The validation of such records “can lead to the correction of the distribution charges of Meralco to the residential and commercial customers.” By MARLO MADRIGAL Bulatlat.com MANILA — Consumer groups urged the government to review the finances of the country’s biggest electricity provider after finding a P66-billion discrepancy from its purchased supply. In a statement,…
“In the first place, it is unfair to charge consumers pass-on amounts for Meralco’s obligation to its suppliers. Secondly, averaging as a basis for billing is unreasonable and grossly and stressfully untransparent. Thirdly, Meralco cannot cite higher power generation cost because there have been no spikes in the global price of oil.”
For most Filipino families, especially the poor and those in the lower income brackets, the rising costs of these basic needs mean tremendous pressure on household budgets.
“During the Congress hearings of House Resolution 566 that we filed, it was revealed that the ERC bent their own rules just to accommodate the Meralco-affiliated power generation companies.”
Power generation companies have been assured their incomes even when they don’t have to deliver much power, as when they themselves are in scheduled shutdown, or when another source is supplying energy to the distributors.
“ERC is subjecting consumers once again to the presumably overpriced negotiated prices between Meralco and its affiliated generation companies.”
‘Few large private corporations control both the demand and supply of electricity for sale to consumers.’
Based on world market trends, fuel energy available to power producers now cost more than 50-percent lower. As such, the Malampaya shutdown “clearly should not result to additional costs, and thus, (there is) no basis for any power rate hike.”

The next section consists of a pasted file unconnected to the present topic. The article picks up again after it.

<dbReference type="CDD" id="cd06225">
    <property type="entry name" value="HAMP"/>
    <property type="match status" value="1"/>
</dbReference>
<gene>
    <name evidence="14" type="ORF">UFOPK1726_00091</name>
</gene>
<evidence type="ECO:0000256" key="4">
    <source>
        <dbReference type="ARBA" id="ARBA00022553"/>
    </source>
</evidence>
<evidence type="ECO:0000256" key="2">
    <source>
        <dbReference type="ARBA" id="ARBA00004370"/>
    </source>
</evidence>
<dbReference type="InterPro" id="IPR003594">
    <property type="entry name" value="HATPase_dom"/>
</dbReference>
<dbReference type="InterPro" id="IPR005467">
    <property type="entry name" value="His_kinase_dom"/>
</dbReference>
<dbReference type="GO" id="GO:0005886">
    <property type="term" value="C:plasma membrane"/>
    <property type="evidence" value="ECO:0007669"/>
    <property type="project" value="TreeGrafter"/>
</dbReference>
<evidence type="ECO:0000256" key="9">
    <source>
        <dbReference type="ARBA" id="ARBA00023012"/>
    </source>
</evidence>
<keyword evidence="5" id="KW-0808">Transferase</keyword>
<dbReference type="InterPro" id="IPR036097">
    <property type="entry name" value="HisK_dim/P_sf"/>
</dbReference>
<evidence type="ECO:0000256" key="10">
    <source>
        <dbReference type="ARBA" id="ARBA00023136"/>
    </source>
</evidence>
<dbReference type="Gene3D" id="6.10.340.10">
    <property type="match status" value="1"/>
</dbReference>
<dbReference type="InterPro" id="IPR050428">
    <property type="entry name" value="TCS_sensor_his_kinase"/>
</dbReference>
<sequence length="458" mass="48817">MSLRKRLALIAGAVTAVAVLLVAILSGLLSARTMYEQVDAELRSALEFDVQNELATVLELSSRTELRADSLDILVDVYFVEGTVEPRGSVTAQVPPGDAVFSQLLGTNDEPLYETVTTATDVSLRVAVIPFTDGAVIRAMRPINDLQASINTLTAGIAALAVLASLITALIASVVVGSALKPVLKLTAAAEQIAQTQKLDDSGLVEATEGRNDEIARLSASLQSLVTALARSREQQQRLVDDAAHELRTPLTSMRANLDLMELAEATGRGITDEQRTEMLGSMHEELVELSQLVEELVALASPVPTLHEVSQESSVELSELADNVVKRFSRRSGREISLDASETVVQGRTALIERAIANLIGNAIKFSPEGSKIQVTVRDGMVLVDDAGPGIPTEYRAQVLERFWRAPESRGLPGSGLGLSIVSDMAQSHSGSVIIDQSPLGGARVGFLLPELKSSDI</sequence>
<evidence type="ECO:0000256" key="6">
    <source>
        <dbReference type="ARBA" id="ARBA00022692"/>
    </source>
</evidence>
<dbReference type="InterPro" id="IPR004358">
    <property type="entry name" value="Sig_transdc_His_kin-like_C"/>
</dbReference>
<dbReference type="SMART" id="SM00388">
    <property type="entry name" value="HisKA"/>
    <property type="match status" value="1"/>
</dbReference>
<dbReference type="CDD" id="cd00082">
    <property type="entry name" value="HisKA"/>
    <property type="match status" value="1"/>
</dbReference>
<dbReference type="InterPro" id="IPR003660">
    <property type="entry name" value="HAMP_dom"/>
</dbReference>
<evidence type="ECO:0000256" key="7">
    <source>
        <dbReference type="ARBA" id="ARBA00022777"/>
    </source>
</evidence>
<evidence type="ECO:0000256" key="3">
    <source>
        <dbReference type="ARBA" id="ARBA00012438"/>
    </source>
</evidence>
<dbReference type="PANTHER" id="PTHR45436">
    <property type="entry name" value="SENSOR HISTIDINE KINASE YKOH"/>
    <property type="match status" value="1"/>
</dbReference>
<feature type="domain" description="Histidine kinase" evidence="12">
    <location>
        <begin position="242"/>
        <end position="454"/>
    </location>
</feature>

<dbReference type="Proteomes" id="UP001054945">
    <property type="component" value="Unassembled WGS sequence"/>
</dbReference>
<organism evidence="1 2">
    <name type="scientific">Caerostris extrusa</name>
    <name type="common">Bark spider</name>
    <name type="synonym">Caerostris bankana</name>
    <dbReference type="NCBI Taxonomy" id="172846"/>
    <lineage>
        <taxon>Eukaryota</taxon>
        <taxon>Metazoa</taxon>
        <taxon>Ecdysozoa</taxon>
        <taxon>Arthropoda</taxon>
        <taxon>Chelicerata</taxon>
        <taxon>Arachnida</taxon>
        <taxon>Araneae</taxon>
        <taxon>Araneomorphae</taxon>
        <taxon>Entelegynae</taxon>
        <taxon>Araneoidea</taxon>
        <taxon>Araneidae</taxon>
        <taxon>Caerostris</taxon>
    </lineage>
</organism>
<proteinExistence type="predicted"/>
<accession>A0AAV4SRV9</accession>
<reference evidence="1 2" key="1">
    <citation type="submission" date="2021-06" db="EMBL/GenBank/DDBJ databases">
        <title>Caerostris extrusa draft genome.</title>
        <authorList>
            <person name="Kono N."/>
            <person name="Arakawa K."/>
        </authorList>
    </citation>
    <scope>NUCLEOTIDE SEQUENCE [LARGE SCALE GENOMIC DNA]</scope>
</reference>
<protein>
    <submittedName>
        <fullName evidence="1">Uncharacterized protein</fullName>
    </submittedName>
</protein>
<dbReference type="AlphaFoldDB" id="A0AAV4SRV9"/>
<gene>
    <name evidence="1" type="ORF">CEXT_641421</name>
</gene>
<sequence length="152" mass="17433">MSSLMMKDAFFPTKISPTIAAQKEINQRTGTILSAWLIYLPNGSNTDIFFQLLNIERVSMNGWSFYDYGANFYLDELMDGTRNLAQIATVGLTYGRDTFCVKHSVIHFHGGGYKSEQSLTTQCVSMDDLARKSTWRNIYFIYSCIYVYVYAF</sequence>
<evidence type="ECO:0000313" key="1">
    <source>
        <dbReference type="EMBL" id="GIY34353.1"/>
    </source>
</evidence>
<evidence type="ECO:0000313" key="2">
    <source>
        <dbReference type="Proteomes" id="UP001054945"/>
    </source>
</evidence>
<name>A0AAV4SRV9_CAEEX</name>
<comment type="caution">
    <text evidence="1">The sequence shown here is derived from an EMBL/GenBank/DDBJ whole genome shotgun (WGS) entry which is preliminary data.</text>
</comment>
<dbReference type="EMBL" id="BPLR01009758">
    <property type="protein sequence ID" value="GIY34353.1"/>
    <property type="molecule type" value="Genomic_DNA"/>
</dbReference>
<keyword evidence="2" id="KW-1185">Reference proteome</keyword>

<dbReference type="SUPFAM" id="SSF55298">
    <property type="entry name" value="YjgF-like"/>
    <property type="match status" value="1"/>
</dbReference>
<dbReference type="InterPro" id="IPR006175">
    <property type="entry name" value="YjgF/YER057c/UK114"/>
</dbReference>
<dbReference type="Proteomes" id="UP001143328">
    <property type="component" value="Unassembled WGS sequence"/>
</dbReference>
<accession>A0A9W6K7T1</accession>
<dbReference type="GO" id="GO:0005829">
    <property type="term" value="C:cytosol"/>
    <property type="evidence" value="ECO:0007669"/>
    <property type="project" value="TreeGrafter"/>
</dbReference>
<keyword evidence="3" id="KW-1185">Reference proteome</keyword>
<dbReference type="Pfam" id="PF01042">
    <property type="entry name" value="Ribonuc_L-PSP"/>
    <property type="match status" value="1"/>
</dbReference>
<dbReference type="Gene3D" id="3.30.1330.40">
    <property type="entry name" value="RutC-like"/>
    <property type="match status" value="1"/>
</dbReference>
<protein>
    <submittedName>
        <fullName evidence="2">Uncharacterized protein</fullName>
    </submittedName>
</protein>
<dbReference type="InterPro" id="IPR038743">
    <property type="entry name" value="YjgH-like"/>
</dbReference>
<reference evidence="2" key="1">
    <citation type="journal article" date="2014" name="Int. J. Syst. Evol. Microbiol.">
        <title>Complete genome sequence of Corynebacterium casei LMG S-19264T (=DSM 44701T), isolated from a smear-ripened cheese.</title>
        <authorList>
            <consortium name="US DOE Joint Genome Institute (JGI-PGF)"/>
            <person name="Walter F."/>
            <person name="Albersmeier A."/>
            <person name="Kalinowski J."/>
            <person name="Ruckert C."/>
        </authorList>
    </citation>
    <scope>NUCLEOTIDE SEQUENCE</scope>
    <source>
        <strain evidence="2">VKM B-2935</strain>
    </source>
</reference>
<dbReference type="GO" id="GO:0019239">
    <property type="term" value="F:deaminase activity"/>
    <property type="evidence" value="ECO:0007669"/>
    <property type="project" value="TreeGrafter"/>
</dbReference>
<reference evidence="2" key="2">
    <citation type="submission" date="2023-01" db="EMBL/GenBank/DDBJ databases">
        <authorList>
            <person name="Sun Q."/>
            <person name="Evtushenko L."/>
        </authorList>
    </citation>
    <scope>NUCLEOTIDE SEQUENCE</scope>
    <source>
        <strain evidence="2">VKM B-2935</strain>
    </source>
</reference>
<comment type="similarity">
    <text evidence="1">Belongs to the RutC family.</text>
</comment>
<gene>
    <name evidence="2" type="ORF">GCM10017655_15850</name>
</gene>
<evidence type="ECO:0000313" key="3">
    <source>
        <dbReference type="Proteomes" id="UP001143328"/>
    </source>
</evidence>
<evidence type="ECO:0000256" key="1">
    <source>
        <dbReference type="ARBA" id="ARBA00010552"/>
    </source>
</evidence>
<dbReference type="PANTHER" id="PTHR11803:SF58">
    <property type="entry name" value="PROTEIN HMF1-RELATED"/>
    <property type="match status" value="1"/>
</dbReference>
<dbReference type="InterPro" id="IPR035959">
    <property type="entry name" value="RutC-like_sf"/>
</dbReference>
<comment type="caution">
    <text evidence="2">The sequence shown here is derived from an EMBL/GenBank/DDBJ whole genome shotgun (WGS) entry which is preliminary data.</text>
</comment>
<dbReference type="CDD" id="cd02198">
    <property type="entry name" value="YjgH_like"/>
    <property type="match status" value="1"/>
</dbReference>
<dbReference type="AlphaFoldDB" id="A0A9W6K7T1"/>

“The plunge in global oil prices warrants a big-time rollback in power rates, not a big-time rate hike. The fact that power rates in the country continue to increase despite the drop in global oil prices since June 2014 deserves to be investigated. – KMU”
By BENJIE OLIVEROS Bulatlat perspective Privatization, by whatever name – Build-Operate-Transfer or Public-Private Partnerships – was touted to be the solution to the inefficient, monopolistic management by government of public utilities and services. It was supposed to be the opposite of how the dictator Marcos monopolized and profited from basic utilities such as electricity, water,…
“Meralco’s core net income yielded rates of return on equity of 22 percent and 26 percent in 2011 and 2012, respectively— way in excess of the 12 percent reasonable rate of return determined by the Supreme Court.” – Marcelo Tecson, former financial and management service chief of the Department of Energy